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Today's Stichomancy for Rose McGowan

The first excerpt represents the element of Air. It speaks of mental influences and the process of thought, and is drawn from A Footnote to History by Robert Louis Stevenson:

of farewell to the consuls of England and America. It is singular that this far from brilliant or dignified monarch, writing in the forest, in heaviness of spirit and under pressure for time, should have left behind him not only one, but two remarkable and most effective documents. The farewell to his people was touching; the farewell to the consuls, for a man of the character of Sewall, must have cut like a whip. "When the chief Tamasese and others first moved the present troubles," he wrote, "it was my wish to punish them and put an end to the rebellion; but I yielded to the advice of the British and American consuls. Assistance and protection was repeatedly promised to me and my government, if I abstained from

The second excerpt represents the element of Fire. It speaks of emotional influences and base passions, and is drawn from Modeste Mignon by Honore de Balzac:

The peccadillo of a soldier is a crime in a general, and vice- versa. Observances are not alike in all cases. They are not the same for the gleaner in the field, for the girl who sews at fifteen sous a day, for the daughter of a petty shopkeeper, for the young bourgoise, for the child of a rich merchant, for the heiress of a noble family, for a daughter of the house of Este. A king must not stoop to pick up a piece of gold, but a laborer ought to retrace his steps to find ten sous; though both are equally bound to obey the laws of economy. A daughter of Este, who is worth six millions, has the right to wear a broad-brimmed hat and plume, to flourish her whip, press the flanks of her barb, and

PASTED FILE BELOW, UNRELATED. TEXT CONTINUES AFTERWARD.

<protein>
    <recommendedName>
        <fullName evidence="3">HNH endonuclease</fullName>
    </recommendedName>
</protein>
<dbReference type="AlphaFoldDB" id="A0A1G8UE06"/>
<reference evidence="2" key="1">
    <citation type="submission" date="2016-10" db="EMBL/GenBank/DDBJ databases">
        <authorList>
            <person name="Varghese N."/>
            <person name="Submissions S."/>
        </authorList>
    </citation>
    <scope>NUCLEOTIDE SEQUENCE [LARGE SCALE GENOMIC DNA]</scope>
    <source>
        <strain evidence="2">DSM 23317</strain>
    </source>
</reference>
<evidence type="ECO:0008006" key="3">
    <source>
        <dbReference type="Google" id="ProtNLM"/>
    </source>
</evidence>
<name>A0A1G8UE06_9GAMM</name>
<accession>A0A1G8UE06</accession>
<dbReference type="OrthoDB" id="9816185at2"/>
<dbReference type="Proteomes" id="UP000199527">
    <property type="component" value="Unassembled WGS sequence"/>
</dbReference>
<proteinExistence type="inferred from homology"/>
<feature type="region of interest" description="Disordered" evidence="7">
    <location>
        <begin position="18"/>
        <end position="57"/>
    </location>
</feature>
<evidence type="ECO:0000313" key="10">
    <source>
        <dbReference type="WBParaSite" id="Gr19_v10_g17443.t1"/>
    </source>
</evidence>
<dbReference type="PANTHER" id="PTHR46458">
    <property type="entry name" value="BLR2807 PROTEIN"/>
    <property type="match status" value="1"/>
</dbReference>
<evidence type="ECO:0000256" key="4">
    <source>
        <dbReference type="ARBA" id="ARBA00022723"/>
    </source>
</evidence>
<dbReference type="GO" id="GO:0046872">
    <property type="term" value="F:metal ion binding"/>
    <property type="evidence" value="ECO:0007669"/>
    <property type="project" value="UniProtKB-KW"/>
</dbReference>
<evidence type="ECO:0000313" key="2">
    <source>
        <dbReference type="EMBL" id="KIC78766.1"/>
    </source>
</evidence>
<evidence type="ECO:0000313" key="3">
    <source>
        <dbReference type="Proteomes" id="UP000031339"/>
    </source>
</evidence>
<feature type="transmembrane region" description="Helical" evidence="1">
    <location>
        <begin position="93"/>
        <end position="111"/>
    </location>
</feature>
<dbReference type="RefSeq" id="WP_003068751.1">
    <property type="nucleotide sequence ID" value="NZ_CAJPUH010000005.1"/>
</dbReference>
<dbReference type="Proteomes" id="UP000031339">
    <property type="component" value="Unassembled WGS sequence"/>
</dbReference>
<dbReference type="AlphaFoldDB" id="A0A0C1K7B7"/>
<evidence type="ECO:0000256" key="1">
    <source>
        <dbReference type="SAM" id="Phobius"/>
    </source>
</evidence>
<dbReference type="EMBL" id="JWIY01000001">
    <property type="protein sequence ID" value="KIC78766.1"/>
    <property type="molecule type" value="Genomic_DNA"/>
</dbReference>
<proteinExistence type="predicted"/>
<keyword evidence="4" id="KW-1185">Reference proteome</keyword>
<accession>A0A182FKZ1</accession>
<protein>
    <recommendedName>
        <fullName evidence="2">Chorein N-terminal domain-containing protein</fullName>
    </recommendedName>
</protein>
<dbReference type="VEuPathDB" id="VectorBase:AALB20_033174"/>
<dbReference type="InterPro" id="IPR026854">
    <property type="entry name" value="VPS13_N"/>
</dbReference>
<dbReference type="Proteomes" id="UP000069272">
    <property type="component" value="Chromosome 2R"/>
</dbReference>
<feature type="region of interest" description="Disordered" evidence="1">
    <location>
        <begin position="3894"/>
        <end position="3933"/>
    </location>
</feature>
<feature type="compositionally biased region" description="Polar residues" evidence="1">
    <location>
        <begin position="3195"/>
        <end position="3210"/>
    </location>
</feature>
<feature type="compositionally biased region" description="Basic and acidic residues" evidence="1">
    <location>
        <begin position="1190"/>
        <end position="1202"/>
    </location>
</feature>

Modeste Mignon
The third excerpt represents the element of Water. It speaks of pure spiritual influences and feelings of love, and is drawn from Songs of Innocence and Experience by William Blake:

Rising from unrest, The trembling woman pressed With feet of weary woe; She could no further go.

In his arms he bore Her, armed with sorrow sore; Till before their way A couching lion lay.

Turning back was vain: Soon his heavy mane Bore them to the ground,


Songs of Innocence and Experience
The fourth excerpt represents the element of Earth. It speaks of physical influences and the impact of the unseen on the visible world, and is drawn from The Perfect Wagnerite: A Commentary on the Niblung's Ring by George Bernard Shaw:

the end of our epoch, and, so far as one can guess, prophesied it rightly. They also brought its industrial history up to the year 1848 far more penetratingly than the academic historians of their time. But they broke off there and left a void between 1848 and the end, in which we, who have to live in that period, get no guidance from them. The Marxists wandered for years in this void, striving, with fanatical superstition, to suppress the Revisionists who, facing the fact that the Social-Democratic party was lost, were trying to find the path by the light of contemporary history instead of vainly consulting the oracle in the pages of Das Kapital. Marx himself was too simpleminded a